There’s good news and bad news for Baz Luhrmann.
The good news is that Elvis, his biopic of the king of rock’n’roll (starring Austin Butler in the titular lead) currently has a score of 81% on Rotten Tomatoes, meaning that it is a bona fide critical hit – and Luhrmann’s most highly praised film since Moulin Rouge! in 2001.
The bad news? The critics who didn’t like Elvis really didn’t like it. Ever since it premiered at the Cannes Film Festival in May, it’s been a classic example of ‘love it or loathe every second of it’ cinema.
Metro’s own Larushka Ivan-Zadeh awarded four stars to ‘a dazzling snow globe of a movie’. But Brian Lowry at CNN dismissed it as ‘bloated, gaudy and bordering on self-parody’. Linda Marric at the Jewish Chronicle called it ‘brilliantly acted [and] expertly executed’. But David Ehrlich at IndieWire deemed it a ‘sadistically monotonous super-montage’ in which Elvis Presley’s manager, played by a fat-suited Tom Hanks, was ‘the most insufferable movie character ever conceived’. And, yes, Ehrlich included Jar Jar Binks in that ranking.
But Elvis isn’t like most films which have a Marmite effect on critics.
Usually, that effect stems from a film’s extreme politics or gory violence, that is, it contains elements which some reviewers find too offensive to endure.
Baz Luhrmann at Elvis’s premiere (Picture: Richard Milnes / BACKGRID)
Austin Butler stars as Elvis (Picture: REUTERS)
Another major love / loathe factor is a film’s genre. Some of us can’t stomach horror movies or romantic comedies, however well made they may be.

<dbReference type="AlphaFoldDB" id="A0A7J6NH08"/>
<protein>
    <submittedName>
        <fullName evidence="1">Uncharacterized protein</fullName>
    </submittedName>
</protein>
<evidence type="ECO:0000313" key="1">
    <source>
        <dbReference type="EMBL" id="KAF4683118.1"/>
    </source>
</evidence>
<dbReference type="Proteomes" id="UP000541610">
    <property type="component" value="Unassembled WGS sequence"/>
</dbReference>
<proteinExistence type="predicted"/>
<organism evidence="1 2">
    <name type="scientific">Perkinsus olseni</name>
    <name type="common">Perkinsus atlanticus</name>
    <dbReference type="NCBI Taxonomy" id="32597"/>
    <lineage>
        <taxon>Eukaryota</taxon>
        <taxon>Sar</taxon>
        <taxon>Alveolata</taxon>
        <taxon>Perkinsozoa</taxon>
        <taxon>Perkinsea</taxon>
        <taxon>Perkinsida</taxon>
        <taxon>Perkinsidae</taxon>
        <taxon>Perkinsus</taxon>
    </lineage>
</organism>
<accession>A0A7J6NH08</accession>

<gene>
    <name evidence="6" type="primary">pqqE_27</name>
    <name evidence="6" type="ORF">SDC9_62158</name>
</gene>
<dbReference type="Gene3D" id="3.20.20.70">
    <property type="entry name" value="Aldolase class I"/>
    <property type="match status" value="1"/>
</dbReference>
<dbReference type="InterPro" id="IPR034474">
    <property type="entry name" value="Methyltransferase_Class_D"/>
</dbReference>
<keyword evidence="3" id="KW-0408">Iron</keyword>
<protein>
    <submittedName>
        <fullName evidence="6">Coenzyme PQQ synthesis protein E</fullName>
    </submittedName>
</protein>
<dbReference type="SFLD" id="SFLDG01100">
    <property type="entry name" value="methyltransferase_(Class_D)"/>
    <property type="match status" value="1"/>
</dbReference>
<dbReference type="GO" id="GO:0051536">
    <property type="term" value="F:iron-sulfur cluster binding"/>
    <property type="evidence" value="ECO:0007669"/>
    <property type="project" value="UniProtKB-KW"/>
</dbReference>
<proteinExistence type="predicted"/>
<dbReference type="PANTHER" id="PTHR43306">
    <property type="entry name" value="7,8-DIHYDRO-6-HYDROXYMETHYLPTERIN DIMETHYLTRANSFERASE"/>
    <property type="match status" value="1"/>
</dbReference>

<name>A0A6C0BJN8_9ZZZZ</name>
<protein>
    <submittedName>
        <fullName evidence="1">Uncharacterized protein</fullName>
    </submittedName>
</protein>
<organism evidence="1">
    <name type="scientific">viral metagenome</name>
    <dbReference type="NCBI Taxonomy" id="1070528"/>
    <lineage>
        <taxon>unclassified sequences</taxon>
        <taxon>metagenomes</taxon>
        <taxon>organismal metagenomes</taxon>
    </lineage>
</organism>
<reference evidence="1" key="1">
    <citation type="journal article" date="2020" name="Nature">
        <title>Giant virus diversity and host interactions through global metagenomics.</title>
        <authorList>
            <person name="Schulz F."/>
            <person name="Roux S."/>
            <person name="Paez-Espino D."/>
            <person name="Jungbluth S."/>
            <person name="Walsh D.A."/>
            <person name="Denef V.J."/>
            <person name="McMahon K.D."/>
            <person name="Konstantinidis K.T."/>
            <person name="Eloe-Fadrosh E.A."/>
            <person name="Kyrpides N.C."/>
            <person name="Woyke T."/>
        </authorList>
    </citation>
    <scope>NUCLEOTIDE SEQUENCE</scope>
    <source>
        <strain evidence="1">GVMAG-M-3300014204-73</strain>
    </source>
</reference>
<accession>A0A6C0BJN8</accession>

Elvis, though, is a biopic, a genre which most critics class as ‘all right, I suppose’. It doesn’t have any gruesome scenes, and it isn’t politically controversial (although some reviews have noted that Presley appears to be fixated on the civil rights movement, but not fixated enough to get involved).
The film has divided the critics (Picture: Courtesy of Warner Bros. Pictures)
The customers are on point (Picture: PA)
Hanks as the Colonel (Picture: Warner Bros)
In this case, the polarised responses come down to Luhrmann’s unique sense of how a film should look and sound.
Ever since the Australian writer-director rhumba-d into view with Strictly Ballroom in 1992, he has specialised in cinematic glitter cannons: camp, kitsch, colourful and loud.
Strictly Ballroom in 1992 launched Lurhmann (Picture: Moviestore/REX/Shutterstock)
Iconic Moulin Rouge came in 2001 (Picture: 20th Century Fox/Kobal/Shutterstock)
There is always yearning emotion in his films, but there is also whooshing camerawork, pink sequined suits, and deafening dance remixes.
When that exuberant aesthetic suits the subject matter, you get Romeo + Juliet (1996) and Moulin Rouge (2001). When it doesn’t, you get Australia (2008) and The Great Gatsby (2013). Either way, Luhrmann’s kaleidoscopic vision has never been for everyone.
What’s striking about the Elvis reviews is that the positive ones made so many similar points to the negative ones. Most critics thought that Butler had the sizzling charisma for the job; most felt that they didn’t get to know the man behind the rhinestone-encrusted shades; and most agreed that watching the film was like being drunk on a rollercoaster during a firework display for 159 minutes.
The only disagreement was on whether that was their idea of a dream or a nightmare.
Whichever side you’re on, you have to hand it to Luhrmann. He’s one of the few film-makers who can enrage and enrapture critics just by being himself.
Elvis is in cinemas now.